Bible Reading and Commentary for the Week September 19th – September 24th 2022

Amber McMahonBible Reading Guide

EZEKIEL ‑‑ This book was written by Ezekiel, a prophet and priest.  He was one of the many Jews carried into Babylonian Captivity from Jerusalem in 597 B.C.  Ezekiel brought a grim warning from God to the Jews in Babylonia who were living in comfortable surroundings, but had not turned from their grievous, idolatrous practices.

Monday, September 19, Ezekiel 1

5‑6 ‑‑ The 4 living creatures are cherubim (angels). Ezekiel speaks of them as cherubim in chapter 10:14, 15. There are apparently different orders of angels in the Bible.  In Genesis 3:24 we have the cherubim guarding the Garden of Eden.  In this chapter the cherubim are described in great detail.  In Isaiah 6:2, the angels are called seraphim.  Each one had 6 wings.  Cf. also Col. 1:16.

10 ‑‑ The living creatures, cherubim, are able to carry out God’s will perfectly because they have the combined intelligence and power of the representatives of the 4 different classes of living creatures.

25‑28 ‑‑ In Ezekiel’s vision, he saw the magnificent glory of God. It was to prepare him for the tough work that was ahead in his ministry. The following chapters will unfold that to us.  Read also Rev. 1:12‑16


Tuesday, September 20, Ezekiel 2

1‑2 ‑‑ “Son of man” is a term used 93 times in Ezekiel. As a son of man, Ezekiel was weak and not up to the task.  Who gave Ezekiel the courage to speak to a rebellious nation?  It was the Holy Spirit (Luke 12:12).  The phrase, “Son of Man,” is also used in the New Testament.  Jesus spoke of Himself as the Son of Man.  In that role He was our human substitute.  Because He also was God, He was able perfectly to atone for all of our sins and bring us eternal salvation.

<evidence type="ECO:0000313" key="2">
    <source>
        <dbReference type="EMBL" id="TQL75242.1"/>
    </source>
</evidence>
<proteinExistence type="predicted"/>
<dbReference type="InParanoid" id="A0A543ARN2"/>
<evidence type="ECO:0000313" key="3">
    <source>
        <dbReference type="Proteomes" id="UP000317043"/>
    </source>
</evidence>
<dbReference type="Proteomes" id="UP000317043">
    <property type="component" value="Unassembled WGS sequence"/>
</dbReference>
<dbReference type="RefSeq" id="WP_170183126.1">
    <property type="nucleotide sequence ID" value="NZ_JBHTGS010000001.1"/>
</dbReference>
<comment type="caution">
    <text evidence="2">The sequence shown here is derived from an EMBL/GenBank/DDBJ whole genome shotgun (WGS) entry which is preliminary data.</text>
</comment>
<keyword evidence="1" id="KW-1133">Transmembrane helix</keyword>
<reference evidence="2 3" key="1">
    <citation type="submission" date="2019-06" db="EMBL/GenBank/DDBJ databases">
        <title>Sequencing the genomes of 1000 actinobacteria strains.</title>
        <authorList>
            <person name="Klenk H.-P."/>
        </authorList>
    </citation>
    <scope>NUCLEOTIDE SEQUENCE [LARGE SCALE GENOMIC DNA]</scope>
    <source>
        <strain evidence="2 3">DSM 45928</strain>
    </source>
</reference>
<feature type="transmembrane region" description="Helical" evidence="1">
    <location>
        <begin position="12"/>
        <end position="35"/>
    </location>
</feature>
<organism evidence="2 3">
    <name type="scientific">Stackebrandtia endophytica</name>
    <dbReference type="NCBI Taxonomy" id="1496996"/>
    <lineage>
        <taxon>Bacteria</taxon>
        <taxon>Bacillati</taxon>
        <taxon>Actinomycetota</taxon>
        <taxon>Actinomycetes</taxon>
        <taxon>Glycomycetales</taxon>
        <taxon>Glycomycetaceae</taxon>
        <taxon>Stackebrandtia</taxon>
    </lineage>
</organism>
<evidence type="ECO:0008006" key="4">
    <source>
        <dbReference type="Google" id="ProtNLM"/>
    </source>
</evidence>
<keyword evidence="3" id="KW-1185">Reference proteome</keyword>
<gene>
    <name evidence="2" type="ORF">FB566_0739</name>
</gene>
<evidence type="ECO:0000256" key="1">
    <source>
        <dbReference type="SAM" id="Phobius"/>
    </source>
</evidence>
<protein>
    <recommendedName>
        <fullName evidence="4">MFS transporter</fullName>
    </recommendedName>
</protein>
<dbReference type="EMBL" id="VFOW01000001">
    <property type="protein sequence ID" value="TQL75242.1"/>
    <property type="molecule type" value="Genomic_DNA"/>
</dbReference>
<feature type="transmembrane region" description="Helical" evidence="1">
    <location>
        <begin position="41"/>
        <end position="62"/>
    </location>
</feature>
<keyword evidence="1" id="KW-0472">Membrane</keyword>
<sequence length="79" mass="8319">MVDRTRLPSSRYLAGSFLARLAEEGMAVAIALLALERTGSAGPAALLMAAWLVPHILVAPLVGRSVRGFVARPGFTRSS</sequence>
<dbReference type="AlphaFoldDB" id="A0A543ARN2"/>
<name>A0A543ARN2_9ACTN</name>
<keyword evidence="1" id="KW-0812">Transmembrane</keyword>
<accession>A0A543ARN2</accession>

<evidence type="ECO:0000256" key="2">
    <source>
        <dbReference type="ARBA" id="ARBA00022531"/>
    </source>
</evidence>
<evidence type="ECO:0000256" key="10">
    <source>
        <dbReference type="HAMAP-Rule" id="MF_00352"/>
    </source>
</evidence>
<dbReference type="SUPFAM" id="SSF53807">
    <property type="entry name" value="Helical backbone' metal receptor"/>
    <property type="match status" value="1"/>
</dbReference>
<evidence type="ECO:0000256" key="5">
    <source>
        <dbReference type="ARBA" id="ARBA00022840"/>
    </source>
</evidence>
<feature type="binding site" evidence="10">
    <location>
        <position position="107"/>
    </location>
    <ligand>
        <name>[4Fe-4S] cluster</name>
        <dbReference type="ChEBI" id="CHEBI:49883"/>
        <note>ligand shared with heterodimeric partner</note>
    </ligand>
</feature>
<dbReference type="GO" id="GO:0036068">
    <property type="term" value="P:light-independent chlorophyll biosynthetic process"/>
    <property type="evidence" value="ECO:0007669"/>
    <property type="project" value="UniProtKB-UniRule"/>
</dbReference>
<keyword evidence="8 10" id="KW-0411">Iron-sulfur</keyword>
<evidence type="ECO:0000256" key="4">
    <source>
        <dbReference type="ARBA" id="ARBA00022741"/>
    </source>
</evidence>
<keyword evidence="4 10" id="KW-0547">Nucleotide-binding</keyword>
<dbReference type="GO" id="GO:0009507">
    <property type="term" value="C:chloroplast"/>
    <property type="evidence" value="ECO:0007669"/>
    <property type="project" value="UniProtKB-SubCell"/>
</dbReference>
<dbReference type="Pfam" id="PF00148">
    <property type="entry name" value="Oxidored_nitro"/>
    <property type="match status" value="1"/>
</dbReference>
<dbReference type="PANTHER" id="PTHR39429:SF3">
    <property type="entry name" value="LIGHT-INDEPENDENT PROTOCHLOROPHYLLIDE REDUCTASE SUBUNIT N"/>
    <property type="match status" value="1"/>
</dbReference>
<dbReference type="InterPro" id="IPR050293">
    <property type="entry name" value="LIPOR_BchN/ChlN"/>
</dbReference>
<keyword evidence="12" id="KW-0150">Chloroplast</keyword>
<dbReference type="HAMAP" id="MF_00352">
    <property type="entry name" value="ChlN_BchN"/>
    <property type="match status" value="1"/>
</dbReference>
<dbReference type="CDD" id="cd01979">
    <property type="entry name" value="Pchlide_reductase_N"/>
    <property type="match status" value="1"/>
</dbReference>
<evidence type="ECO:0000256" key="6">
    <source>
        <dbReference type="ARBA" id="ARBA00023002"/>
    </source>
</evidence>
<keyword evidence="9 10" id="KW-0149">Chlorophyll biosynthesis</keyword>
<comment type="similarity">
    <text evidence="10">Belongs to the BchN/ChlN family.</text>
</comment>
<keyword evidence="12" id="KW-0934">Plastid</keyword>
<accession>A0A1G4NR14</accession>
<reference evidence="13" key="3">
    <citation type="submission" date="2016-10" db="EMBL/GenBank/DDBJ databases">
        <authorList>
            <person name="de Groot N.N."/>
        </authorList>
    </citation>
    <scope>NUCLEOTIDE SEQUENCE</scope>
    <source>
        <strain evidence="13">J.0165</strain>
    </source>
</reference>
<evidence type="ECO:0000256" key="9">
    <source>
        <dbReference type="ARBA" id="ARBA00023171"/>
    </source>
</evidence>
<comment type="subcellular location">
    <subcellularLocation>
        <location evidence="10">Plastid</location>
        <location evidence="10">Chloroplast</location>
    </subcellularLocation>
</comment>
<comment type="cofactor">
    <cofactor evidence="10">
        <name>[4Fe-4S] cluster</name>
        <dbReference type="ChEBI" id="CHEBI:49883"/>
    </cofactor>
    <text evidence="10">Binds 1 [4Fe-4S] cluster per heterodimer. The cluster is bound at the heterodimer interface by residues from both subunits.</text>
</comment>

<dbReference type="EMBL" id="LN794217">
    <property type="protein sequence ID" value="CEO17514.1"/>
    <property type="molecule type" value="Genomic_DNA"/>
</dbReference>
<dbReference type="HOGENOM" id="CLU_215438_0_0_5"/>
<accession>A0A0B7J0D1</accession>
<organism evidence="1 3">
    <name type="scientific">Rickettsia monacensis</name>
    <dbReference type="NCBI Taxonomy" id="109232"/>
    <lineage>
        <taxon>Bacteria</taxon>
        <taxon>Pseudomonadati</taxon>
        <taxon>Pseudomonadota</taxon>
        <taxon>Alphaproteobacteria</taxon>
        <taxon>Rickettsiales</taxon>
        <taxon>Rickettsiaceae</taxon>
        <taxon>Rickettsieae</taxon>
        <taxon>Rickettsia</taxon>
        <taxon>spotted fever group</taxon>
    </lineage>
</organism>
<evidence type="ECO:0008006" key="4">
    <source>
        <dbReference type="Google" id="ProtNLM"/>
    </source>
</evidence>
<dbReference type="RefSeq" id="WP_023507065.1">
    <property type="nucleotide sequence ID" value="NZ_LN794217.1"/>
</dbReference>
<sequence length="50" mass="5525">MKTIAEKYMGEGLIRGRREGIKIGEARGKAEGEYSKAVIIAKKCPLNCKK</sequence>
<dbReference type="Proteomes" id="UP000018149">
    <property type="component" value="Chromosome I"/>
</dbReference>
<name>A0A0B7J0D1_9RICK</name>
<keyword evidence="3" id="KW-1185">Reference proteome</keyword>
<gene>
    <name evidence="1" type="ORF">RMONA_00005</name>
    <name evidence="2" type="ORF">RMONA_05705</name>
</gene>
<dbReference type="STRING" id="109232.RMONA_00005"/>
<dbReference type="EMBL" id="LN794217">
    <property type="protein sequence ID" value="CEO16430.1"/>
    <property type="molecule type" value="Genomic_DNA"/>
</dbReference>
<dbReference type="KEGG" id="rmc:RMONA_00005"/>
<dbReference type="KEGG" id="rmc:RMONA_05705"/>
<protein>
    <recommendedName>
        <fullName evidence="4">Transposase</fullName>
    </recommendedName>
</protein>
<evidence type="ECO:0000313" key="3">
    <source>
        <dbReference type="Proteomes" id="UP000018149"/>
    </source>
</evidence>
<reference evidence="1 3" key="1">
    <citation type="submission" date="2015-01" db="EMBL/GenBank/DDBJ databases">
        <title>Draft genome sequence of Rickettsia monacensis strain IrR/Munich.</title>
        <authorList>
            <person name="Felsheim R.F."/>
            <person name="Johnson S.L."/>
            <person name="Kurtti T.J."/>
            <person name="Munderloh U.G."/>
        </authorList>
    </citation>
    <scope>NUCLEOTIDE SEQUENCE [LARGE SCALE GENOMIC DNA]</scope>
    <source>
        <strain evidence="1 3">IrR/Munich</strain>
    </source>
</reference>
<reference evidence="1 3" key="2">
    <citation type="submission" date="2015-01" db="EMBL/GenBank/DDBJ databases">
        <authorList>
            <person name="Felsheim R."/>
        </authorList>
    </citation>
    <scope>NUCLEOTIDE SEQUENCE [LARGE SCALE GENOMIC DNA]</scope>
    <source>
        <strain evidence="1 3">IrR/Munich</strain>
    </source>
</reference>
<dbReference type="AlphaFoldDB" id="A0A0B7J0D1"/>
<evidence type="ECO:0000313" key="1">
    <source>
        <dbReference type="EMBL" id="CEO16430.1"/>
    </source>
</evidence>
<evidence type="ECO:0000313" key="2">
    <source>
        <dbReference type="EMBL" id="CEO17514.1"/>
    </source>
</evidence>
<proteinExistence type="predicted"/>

Wednesday, September 21, Ezekiel 3

1‑3 ‑‑ The content of the message on the scroll is in chapter 2:9‑10. Ezekiel had a Law message to preach to Israel. How could that taste sweet to Ezekiel?  Through the Law, the Holy Spirit helps us see our lost, sinful state.  Until the sinner comes to grips with that fact, they’ll never be willing to listen to the sweet Gospel message of forgiveness.


Thursday, September 22, Ezekiel 4

5‑6 ‑‑ The 430 days could have referred to the 430 years of Israel’s exile in Egypt. (Ex. 12:40) Ezekiel’s use of 430 might have said to the exiles: “Just as in the past we became subject to another nation, so God has let it happen again.”

16‑17 ‑‑ Ezekiel foretells the siege of Jerusalem to the Israelite exiles in Babylonia, vv. 1‑2. The horrors of it are described in vv. 16‑17.


Friday, September 23, Ezekiel 5

8‑12 ‑‑ These verses describe the horrible punishment God will bring down upon His rebellious people. If the punishment is dreadful in this life, think what it must be like in hell!  Did Israel deserve it?  Read v. 7b.  To those, however, who remain faithful to the Lord, comes this wonderful promise: “Be faithful, even to the point of death, and I will give you the crown of life.” (Rev. 2:10)


Saturday, September 24, Ezekiel 6

1‑4 ‑‑ By speaking out against the mountains, God, through Ezekiel, is really striking at the cults in Israel who practiced their sacrilegious, immoral worship on those mountains. Read what the Lord intended to do with that false worship in v. 4.

8‑9 ‑‑ The remnant were those who hadn’t hardened their hearts against the Lord. The terrible punishment of God would bring them to their knees in repentance. From them, God would centuries later, send His Son into the world to redeem us from the corruption of sin and again open to us eternal life.  Read Luke1 and 2; Jer. 29:10 and Luke 1 and 2.